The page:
Impact of Societal Stigma on the Mentally Ailing
Stigma is a set of labels imposed by society on an individual and can lead to their isolation because of avoidance of social situations and fear of rejection. Patients with mental illness have always faced considerable stigma that impairs their functioning and integration into society (Kapungwe et al., 2010). This violates their fundamental human rights (Yamaguchi, Mino & Uddin, 2011).
Under the umbrella of ‘mental illness’ comes a set of individuals with diverse ailments, who unfortunately in today’s era remain outside mainstream society. Due to the culture of stigmatization, these mentally ill patients have to struggle with dual problems, symptoms related to their mental illness, plus the societal stigma (Rüsch, Lieb, Bohus & Corrigan, 2006). According to this study, in African countries such as Nigeria, there is a lack of knowledge and highly stigmatized attitude. Their citizens are not even ready to put up with any social interactions with someone who has mental illness (Kapungwe et al., 2010).
According to Yamaguchi, Mino & Uddin (2011), in German, Chinese and Swedish people the prevalence of stigma associated with mental illness is up to 79%, and in United Kingdom, 14-18% people are afflicted from mental illness but they are less likely to access mental health services due to stigmatized attitude towards them.
In Pakistan, culture and religion plays an imperative role in stigma. Furthermore, it also gives rise to several myths concerning mental illness on the basis of social norms, values and cultural beliefs. Generally patients with mental illness are called mad or crazy, or someone who is trapped by evil demons or it is considered that person must be punished for violating any social and cultural norm (Naeem, Ayub, Gobi & Kingdon, 2009).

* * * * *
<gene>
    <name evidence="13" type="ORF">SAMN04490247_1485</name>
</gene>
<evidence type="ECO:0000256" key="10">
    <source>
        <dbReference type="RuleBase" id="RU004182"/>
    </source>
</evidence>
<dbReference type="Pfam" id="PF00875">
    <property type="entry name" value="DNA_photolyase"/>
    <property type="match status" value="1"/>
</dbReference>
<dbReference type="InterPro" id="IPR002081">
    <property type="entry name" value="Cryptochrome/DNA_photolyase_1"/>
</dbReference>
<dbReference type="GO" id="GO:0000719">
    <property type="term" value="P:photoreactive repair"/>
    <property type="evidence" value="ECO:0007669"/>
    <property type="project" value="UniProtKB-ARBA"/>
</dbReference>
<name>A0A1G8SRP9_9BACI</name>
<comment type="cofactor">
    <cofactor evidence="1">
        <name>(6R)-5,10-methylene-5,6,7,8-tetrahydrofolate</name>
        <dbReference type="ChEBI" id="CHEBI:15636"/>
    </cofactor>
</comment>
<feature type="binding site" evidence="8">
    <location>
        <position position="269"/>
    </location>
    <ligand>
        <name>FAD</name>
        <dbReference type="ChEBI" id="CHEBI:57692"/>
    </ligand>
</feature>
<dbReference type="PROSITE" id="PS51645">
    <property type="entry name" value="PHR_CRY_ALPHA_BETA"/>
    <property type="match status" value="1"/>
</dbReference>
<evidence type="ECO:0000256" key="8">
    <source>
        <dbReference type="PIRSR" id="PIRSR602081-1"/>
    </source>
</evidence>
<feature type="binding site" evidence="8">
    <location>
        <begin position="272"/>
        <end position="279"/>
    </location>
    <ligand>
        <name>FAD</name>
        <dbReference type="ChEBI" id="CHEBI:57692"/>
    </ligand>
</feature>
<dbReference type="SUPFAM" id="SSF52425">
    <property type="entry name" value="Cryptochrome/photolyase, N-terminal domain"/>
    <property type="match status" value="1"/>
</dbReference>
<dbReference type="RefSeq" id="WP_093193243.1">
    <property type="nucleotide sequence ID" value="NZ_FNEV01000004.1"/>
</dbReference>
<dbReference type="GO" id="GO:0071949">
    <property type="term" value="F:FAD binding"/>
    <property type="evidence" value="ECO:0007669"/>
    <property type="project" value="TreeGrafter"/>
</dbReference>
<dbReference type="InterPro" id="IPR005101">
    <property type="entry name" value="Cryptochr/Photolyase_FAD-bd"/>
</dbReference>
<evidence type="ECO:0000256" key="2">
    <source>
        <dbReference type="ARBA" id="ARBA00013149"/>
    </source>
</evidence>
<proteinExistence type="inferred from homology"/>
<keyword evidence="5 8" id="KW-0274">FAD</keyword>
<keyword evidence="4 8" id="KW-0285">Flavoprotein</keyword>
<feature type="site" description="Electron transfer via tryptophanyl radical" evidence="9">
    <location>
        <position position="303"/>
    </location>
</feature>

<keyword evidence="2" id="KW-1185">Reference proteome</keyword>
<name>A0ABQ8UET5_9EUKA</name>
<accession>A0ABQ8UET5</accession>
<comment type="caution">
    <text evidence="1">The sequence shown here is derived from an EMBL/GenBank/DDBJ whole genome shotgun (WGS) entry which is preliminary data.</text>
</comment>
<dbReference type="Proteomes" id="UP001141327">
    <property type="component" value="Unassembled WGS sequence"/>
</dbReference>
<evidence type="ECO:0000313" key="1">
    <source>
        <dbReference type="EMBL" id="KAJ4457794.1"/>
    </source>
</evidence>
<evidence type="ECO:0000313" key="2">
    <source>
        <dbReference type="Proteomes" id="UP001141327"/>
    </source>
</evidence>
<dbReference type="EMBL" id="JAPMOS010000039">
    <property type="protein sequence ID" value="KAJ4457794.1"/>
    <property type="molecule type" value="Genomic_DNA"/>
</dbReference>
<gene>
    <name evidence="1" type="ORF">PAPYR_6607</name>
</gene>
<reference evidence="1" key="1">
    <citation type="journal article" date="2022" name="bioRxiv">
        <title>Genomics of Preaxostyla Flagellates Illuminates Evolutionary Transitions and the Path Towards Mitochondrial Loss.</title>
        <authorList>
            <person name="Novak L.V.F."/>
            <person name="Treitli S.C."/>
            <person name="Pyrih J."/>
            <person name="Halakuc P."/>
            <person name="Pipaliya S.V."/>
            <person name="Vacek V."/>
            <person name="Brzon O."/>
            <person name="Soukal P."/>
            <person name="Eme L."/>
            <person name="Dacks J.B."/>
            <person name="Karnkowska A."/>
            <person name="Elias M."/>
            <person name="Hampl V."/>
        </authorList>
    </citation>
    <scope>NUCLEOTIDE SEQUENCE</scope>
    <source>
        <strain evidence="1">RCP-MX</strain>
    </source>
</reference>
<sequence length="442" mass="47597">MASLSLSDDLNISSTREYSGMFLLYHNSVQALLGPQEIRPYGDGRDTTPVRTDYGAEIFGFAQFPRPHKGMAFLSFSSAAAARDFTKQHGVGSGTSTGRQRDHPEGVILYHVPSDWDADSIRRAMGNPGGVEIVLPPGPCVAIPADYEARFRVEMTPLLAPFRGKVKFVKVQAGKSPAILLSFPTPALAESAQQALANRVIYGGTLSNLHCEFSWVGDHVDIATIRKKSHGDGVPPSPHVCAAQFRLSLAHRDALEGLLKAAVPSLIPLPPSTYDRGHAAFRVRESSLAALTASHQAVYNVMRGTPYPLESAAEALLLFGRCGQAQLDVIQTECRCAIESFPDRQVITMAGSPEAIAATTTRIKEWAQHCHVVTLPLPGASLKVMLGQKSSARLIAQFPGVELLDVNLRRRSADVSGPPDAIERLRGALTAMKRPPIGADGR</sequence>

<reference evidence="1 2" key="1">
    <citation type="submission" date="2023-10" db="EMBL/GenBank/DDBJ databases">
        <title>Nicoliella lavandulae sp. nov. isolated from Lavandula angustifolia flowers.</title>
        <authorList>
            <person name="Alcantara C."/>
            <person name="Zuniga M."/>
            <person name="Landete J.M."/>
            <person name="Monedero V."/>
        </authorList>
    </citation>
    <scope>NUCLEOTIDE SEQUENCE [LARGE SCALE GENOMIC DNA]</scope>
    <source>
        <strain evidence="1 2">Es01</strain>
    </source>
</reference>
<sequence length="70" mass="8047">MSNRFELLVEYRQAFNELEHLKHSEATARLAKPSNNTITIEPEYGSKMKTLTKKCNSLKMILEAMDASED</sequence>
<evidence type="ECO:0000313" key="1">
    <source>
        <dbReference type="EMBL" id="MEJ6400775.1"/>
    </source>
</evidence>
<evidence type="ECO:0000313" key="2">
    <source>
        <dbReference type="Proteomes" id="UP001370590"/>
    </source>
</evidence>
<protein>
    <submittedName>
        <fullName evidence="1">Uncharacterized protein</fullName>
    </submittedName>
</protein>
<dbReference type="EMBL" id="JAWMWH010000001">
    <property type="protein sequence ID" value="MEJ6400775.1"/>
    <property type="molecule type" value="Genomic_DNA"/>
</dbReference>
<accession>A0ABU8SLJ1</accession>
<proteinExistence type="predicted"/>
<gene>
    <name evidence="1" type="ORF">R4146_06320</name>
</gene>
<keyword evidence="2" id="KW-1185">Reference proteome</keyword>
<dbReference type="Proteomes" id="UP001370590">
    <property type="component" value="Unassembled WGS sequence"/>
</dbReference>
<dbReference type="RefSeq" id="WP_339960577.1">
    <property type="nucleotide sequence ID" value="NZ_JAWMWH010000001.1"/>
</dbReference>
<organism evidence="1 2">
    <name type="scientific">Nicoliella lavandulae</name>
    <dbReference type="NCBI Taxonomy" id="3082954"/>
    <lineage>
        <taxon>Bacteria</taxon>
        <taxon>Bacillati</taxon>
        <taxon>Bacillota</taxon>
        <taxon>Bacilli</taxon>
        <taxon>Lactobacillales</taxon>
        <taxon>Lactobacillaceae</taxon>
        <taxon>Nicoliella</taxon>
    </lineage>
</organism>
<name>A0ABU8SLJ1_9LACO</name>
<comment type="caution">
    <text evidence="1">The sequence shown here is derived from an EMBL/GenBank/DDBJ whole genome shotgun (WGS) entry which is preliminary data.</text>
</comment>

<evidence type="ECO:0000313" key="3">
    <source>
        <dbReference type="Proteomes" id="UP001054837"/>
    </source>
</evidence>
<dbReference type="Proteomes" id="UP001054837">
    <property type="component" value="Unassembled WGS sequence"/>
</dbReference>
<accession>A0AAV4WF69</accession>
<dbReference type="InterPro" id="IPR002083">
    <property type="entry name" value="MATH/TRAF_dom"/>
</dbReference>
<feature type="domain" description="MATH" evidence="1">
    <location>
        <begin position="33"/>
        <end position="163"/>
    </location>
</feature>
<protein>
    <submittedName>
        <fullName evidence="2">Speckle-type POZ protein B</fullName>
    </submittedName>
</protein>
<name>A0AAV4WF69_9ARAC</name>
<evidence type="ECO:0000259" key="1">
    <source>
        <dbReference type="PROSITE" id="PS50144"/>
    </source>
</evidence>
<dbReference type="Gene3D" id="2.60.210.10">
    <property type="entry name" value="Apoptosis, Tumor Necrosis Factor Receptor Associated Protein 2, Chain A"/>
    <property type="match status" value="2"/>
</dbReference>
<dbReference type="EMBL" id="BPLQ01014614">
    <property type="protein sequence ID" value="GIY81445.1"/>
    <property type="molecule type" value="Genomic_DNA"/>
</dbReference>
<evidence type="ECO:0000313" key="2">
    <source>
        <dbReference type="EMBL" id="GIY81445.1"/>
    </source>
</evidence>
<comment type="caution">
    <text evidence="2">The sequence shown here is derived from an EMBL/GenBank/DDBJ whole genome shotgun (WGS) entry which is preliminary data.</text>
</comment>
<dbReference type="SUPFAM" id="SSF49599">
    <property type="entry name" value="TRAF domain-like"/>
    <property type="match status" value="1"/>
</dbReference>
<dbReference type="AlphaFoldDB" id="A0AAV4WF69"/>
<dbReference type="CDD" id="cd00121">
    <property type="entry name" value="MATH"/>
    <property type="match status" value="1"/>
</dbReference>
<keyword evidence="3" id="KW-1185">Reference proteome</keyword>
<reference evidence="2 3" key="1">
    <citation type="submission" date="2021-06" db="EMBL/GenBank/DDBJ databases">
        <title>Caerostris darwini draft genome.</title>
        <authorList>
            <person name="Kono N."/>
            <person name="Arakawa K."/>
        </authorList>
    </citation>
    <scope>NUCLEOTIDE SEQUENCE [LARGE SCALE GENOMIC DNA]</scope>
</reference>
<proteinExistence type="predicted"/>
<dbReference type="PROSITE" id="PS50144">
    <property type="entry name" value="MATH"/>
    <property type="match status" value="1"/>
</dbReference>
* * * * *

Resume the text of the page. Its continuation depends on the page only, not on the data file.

Stigmatization breeds low self-esteem and personal growth. Due to the stigmatizing approach of society towards mentally ill patients they face difficulty in getting employment and in maintaining social interactions or relationships. With repetitive disappointments and pessimistic attitude from the community, they begin to feel worthless; this behavior is called self-stigmatization (Sultan, 2011).
According to the social cognitive model of self-stigma, it is connected with lack of hope, self-esteem, self-efficacy and quality of life. In addition, individuals agree with their stereotypes and think that “I am weak and I am solely accountable for my mental illness”. This hinders their treatment and rehabilitation goals. Self-stigma creates shame and fear in an individual that serve as barriers to attaining valued life goals (Mittal, Sullivan, Chekuri, Allee & Corrigan, 2012).
Mentally ill patients are equal part of society but sadly they are viewed differently by the community. Health care workers, who are otherwise acknowledged for their humble behavior, illustrate discriminating behavior with psychiatric clients. In some cultures mental illness is correlated with black magic and witch craft but health care workers should remember that there is no correlation between medical knowledge, cultural beliefs and health workers attitudes’ toward mentally ill. Hence, they should demonstrate positive behavior while dealing with mentally ill patients regardless of any cultural beliefs (Ewhrudjakpor, 2009).
At present, stigma against mental illness is emerging as a serious issue. Therefore, awareness and educational interventions should be made to minimize stigmatizing attitudes against mental illness (Yamaguchi, Mino & Uddin, 2011). Mental illness is a burden for the patient and family but this burden can be reduced with the support of family and one can obtain better mental treatment for his illness (van Zelst, 2009).